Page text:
Margaret Sanger, "Introduction to DUTCH METHODS OF BIRTH CONTROL," Mar/Apr 1915.
Source: "Margaret Sanger Papers, Library of CongressLibrary of Congress Microfilm 128:0737."
This was the second in a series of pamphlets on birth control methods. For the other pamphlets see "English Methods of Birth Control," 1915 and "Magnetation Methods of Birth Control," 1915. We have omitted the description of contraceptive methods reprinted from the pamphlet produced by the Nieuw Malthusiaanche Bond; for entire pamphlet, see Library of Congress Microfilm 128:0737.
The following methods are taken from the pamphlet published by the Neo-Malthusian League of Holland, called "Methods Used to Prevent Large Families," translated into English from the Dutch.
The Council of the Neo-Malthusian League calls attention to the fact that it has for its sole object the Prevention of Conception, and not the causing of abortion.
The Neo-Malthusian League of Holland knows nothing of this pamphlet, and is not in any way responsible for its publication. M.H.S.
In the year 1877 Mrs. Annie Besant and Mr. Charles Bradlaugh, two firm and honest advocates of the doctrine of Malthus, were prosecuted and sentenced to imprisonment for publishing a book entitled "The Fruits of Philosophy," which presented the physiological aspects of birth control.
The trial lasted several days, and aroused a greater interest in the subject than had been known since the days of Malthus. The English Press was full of the subject; scientific congresses gave it their attention; many noted political economists wrote about it; over a hundred petitions were presented to Parliament requesting the freedom of open discussion; meetings of thousands of persons were held in all the large cities; and as a result, a strong neo-Malthusian League was formed in London.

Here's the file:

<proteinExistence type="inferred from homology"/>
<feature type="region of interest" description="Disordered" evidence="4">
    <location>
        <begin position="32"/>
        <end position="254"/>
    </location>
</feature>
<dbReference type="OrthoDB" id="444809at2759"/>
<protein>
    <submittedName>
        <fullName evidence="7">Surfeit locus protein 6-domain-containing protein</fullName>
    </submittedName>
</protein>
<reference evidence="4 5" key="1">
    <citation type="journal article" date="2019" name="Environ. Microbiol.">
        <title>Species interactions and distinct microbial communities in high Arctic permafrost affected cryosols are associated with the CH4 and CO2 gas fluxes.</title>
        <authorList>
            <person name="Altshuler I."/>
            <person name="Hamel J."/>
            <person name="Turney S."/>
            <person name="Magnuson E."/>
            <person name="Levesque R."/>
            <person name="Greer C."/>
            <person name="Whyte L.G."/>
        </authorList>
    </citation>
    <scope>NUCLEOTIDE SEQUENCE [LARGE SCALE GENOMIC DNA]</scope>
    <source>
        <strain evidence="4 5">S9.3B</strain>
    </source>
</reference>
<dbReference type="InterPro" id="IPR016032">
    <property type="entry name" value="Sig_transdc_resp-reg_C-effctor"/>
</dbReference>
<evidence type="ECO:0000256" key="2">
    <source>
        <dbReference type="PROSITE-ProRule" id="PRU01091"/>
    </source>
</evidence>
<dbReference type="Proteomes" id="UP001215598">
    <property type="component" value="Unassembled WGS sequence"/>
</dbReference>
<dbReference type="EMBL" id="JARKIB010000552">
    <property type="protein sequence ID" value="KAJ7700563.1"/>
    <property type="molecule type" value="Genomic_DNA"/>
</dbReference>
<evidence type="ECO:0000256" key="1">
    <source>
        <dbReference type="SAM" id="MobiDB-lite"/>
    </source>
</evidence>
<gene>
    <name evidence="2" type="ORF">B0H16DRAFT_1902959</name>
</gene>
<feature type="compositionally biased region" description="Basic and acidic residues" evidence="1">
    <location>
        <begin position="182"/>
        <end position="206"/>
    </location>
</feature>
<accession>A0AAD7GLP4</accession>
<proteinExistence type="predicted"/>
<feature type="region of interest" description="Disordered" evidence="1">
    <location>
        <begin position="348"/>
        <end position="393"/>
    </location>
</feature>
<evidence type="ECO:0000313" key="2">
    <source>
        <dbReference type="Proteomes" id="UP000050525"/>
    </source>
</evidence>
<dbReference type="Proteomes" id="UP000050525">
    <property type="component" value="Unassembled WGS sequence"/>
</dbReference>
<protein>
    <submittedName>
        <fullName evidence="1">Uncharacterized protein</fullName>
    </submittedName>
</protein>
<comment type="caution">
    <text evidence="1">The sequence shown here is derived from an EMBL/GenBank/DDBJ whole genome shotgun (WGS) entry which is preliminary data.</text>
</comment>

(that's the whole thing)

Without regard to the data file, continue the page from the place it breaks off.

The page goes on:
Interest in the subject did not confine itself to England, however, for the following year at an International Medical Congress in Amsterdam the subject was discussed with great enthusiasm. A paper prepared and read by Mr. S. Van Houten (later Prime Minister) caused a wider interest in the subject, and a year later the Neo-Malthusian League of Holland was organized. Charles R. Drysdale, then President of the English League, attended the Conference.
As is usual in such causes, many of the better educated and intelligent classes adopted the practice at once, as did the better educated workers; but the movement had as yet no interest among the poorest and most ignorant. The League set to work at once to double its efforts in these quarters. Dr. Aletta Jacobs, the first woman physician in Holland, became a member of the League, and established a clinic where she gave information on the means of prevention of conception free to all poor women who applied for it.
Naturally, this action on the part of a member of the medical profession aroused the animosity of many of its members against her; but Dr. Jacobs stood firm in her principles, and continued to spread the necessary information among the peasant women in Holland, in the face of professional criticism and gross misunderstandings.
All classes, especially the poor, welcomed the knowledge with open arms, and requests came thick and fast for the League's assistance to obtain the necessary appliances free of charge. The consequence has been that for the past twelve years the League has labored chiefly among the people of the poorest districts. Dr. J. Rutgers and Madame Hoitsema Rutgers, two other ardent advocates of these principles, have devoted their lives to this work. Dr. Rutgers says that where this knowledge is taught there is a reciprocal action to be observed: "In families where children are carefully procreated, they are reared carefully; and where they are reared carefully, they are carefully procreated."